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Airway Mucus Research Paper

Airway mucus is part of inborn immunity that facilitates the elimination of inhaled microorganisms. Antibacterial mechanisms such as lysozymes and defensins, which are contained in airway mucus, are key components of this inborn immunity (Gerson et al. 2000). While this defense mechanisms remains prevalent in cystic fibrosis patients it appears to be compromised in that it allows the growth of Pseudomonas aeruginosa in airway mucus.

The fact that people with cystic fibrosis are equally exposed to pathogens as any healthy person it remains a question as to why Pseudomonas aeruginosa has been successful at inhabiting and multiplying in the lungs of cystic fibrosis patients. A recent study, A novel siderophore system is essential for the growth of Pseudomonas aeruginosa in airway mucus, published in Nature investigates this uncertainty. Using ex vivo airway mucus secretion treatments and mouse models, the researchers study the interaction between airway mucus and the Pseudomonas aeruginosa.

The following paper details and reviews the approach, methods and finding into why Pseudomonas aeruginosa, unlike other bacterial species, is capable of proliferating in airway mucus of patients with cystic fibrosis. Pseudomonas aeruginosa is a gram-negative bacteria very commonly carried around by healthy individuals without any symptoms. This bacteria can cause minor infections like swimmer’s ear. But for people who are ill and have weak immune system, this bacteria can cause deadly infection to many parts of the body. The infection is hard to treat because Pseudomonas aeruginosa can resist many antibiotics.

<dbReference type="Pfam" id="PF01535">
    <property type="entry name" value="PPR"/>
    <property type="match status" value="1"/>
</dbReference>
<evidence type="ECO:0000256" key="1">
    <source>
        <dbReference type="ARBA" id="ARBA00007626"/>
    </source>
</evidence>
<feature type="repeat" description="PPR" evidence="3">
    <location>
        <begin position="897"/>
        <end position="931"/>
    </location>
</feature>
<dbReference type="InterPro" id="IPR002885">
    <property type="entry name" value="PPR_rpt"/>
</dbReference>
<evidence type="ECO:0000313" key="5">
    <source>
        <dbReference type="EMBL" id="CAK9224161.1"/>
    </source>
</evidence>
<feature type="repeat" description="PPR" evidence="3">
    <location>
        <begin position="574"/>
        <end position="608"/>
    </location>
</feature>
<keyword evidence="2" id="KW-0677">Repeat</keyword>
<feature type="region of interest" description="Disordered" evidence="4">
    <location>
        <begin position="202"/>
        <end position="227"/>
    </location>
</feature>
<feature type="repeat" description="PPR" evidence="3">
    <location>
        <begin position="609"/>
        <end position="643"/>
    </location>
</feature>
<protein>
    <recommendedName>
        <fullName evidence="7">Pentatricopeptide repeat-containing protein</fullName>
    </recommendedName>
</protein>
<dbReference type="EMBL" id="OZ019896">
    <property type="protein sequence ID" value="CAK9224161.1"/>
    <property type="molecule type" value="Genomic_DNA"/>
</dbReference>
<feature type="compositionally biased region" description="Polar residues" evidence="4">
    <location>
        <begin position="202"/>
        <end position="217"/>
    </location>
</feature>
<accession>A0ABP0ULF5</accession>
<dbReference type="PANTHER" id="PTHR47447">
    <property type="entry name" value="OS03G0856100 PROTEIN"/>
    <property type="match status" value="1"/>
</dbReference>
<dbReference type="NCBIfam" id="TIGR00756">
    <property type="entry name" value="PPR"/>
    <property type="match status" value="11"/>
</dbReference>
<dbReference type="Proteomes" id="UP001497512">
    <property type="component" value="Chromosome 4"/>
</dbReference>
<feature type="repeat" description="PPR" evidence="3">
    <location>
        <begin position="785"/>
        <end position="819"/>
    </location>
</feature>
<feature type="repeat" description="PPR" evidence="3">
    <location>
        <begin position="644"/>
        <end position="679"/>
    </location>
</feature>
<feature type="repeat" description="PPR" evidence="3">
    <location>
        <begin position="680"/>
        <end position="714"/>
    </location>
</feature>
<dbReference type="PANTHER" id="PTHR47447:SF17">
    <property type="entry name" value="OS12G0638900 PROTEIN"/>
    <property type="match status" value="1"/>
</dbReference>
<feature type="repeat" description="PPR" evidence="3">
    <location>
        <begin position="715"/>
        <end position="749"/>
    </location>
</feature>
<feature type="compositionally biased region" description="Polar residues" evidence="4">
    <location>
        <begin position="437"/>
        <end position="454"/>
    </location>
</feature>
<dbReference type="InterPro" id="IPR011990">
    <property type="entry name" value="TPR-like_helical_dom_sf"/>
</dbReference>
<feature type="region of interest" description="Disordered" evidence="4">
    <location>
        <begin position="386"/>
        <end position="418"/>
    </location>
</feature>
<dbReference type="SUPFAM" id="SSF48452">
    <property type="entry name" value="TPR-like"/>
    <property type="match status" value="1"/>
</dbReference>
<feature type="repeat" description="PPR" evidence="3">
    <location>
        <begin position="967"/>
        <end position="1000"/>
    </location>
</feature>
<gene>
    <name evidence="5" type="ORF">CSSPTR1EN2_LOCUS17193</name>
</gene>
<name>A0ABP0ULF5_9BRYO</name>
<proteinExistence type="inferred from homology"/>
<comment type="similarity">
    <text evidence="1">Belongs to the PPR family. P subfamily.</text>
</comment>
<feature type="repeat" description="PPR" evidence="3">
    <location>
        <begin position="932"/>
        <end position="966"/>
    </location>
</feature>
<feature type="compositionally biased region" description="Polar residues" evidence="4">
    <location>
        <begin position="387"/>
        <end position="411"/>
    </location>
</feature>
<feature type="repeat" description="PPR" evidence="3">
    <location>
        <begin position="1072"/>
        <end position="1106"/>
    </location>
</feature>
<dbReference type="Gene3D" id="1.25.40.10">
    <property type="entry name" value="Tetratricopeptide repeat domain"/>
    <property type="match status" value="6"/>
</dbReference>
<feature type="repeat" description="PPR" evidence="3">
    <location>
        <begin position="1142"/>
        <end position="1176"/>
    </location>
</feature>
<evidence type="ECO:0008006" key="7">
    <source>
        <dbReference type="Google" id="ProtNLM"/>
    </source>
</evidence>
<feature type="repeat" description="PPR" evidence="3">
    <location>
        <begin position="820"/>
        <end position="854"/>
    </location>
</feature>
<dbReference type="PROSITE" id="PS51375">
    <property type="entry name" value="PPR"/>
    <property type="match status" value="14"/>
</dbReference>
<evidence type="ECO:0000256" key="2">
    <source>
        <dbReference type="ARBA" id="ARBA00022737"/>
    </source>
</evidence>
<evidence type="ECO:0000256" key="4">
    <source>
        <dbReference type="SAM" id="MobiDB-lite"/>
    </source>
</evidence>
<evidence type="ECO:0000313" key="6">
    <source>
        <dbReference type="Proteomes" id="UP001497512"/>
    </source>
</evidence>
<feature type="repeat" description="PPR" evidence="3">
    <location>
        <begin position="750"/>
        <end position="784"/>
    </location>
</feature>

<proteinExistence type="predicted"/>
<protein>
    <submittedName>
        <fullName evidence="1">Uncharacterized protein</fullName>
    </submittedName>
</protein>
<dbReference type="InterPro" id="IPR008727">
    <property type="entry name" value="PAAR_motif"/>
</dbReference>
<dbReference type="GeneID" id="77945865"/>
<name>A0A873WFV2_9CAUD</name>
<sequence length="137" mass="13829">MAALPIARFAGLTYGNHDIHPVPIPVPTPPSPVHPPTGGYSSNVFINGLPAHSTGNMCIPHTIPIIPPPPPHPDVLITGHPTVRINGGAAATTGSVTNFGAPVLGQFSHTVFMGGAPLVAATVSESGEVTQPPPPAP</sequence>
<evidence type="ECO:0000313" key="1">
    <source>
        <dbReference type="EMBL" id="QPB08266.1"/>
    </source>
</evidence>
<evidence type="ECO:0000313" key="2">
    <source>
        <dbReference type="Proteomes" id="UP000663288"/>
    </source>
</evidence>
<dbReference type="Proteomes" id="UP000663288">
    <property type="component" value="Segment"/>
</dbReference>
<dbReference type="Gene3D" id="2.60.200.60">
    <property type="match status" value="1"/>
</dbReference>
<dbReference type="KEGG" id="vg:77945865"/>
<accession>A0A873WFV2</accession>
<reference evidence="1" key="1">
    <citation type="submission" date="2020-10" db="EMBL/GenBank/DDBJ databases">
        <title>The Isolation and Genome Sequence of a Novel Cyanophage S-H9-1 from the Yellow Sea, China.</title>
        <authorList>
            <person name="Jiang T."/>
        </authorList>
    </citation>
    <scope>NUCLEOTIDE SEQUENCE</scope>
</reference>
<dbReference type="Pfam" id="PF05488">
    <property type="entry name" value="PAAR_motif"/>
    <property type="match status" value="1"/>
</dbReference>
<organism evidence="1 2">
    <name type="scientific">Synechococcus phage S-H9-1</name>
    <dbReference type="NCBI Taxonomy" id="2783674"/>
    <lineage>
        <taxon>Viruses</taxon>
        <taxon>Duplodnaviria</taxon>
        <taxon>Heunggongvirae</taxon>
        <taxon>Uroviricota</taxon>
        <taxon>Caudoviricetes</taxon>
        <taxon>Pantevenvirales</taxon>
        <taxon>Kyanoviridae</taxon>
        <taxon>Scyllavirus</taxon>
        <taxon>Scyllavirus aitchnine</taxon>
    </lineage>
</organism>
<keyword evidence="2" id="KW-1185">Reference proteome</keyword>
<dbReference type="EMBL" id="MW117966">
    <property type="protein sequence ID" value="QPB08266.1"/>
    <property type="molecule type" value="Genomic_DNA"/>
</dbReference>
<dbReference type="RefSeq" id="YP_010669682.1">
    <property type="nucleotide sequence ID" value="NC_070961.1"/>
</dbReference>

Pseudomonas aeruginosa is spread easily in hospitals by health care professionals and uncleansed medical equipment. This serious infection can cause pneumonia in the lungs and can cause septic shock if released into the blood stream. Symptoms include high fever, chills, confusion, and shock (CDC 2014). However, cystic fibrosis patients the persistent existence of Pseudomonas aeruginosa can be deadly. In search for why Pseudomonas aeruginosa has the capability to flourish in the airway mucus, the researchers examined how airway mucus secretions affected various bacterial species.